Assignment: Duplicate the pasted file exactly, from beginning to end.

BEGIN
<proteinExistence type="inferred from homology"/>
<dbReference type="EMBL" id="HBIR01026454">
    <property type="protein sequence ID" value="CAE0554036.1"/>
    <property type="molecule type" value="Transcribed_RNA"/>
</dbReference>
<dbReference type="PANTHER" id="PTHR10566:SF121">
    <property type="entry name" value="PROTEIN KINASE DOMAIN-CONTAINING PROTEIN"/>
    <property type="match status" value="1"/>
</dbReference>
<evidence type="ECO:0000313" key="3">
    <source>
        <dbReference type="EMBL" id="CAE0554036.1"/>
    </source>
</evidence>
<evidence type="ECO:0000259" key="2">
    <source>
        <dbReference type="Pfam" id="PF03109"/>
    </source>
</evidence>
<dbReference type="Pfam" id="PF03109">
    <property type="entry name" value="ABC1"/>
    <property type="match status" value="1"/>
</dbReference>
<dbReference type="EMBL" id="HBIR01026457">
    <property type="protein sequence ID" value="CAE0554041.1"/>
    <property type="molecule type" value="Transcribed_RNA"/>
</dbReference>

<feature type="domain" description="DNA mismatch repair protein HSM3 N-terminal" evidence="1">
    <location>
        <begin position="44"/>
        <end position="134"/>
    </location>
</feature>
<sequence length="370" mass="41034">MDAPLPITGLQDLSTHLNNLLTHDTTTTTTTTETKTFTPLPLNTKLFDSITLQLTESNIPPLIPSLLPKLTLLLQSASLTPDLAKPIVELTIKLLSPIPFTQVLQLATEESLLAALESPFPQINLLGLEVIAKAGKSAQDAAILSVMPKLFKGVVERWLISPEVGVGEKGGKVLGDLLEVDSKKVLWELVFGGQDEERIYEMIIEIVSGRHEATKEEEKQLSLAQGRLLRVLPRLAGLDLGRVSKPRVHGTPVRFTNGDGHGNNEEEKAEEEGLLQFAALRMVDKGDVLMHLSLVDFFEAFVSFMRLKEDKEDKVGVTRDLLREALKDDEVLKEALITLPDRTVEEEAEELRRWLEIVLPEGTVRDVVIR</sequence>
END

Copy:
<proteinExistence type="inferred from homology"/>
<dbReference type="EMBL" id="HBIR01026454">
    <property type="protein sequence ID" value="CAE0554036.1"/>
    <property type="molecule type" value="Transcribed_RNA"/>
</dbReference>
<dbReference type="PANTHER" id="PTHR10566:SF121">
    <property type="entry name" value="PROTEIN KINASE DOMAIN-CONTAINING PROTEIN"/>
    <property type="match status" value="1"/>
</dbReference>
<evidence type="ECO:0000313" key="3">
    <source>
        <dbReference type="EMBL" id="CAE0554036.1"/>
    </source>
</evidence>
<evidence type="ECO:0000259" key="2">
    <source>
        <dbReference type="Pfam" id="PF03109"/>
    </source>
</evidence>
<dbReference type="Pfam" id="PF03109">
    <property type="entry name" value="ABC1"/>
    <property type="match status" value="1"/>
</dbReference>
<dbReference type="EMBL" id="HBIR01026457">
    <property type="protein sequence ID" value="CAE0554041.1"/>
    <property type="molecule type" value="Transcribed_RNA"/>
</dbReference>

<feature type="domain" description="DNA mismatch repair protein HSM3 N-terminal" evidence="1">
    <location>
        <begin position="44"/>
        <end position="134"/>
    </location>
</feature>
<sequence length="370" mass="41034">MDAPLPITGLQDLSTHLNNLLTHDTTTTTTTTETKTFTPLPLNTKLFDSITLQLTESNIPPLIPSLLPKLTLLLQSASLTPDLAKPIVELTIKLLSPIPFTQVLQLATEESLLAALESPFPQINLLGLEVIAKAGKSAQDAAILSVMPKLFKGVVERWLISPEVGVGEKGGKVLGDLLEVDSKKVLWELVFGGQDEERIYEMIIEIVSGRHEATKEEEKQLSLAQGRLLRVLPRLAGLDLGRVSKPRVHGTPVRFTNGDGHGNNEEEKAEEEGLLQFAALRMVDKGDVLMHLSLVDFFEAFVSFMRLKEDKEDKVGVTRDLLREALKDDEVLKEALITLPDRTVEEEAEELRRWLEIVLPEGTVRDVVIR</sequence>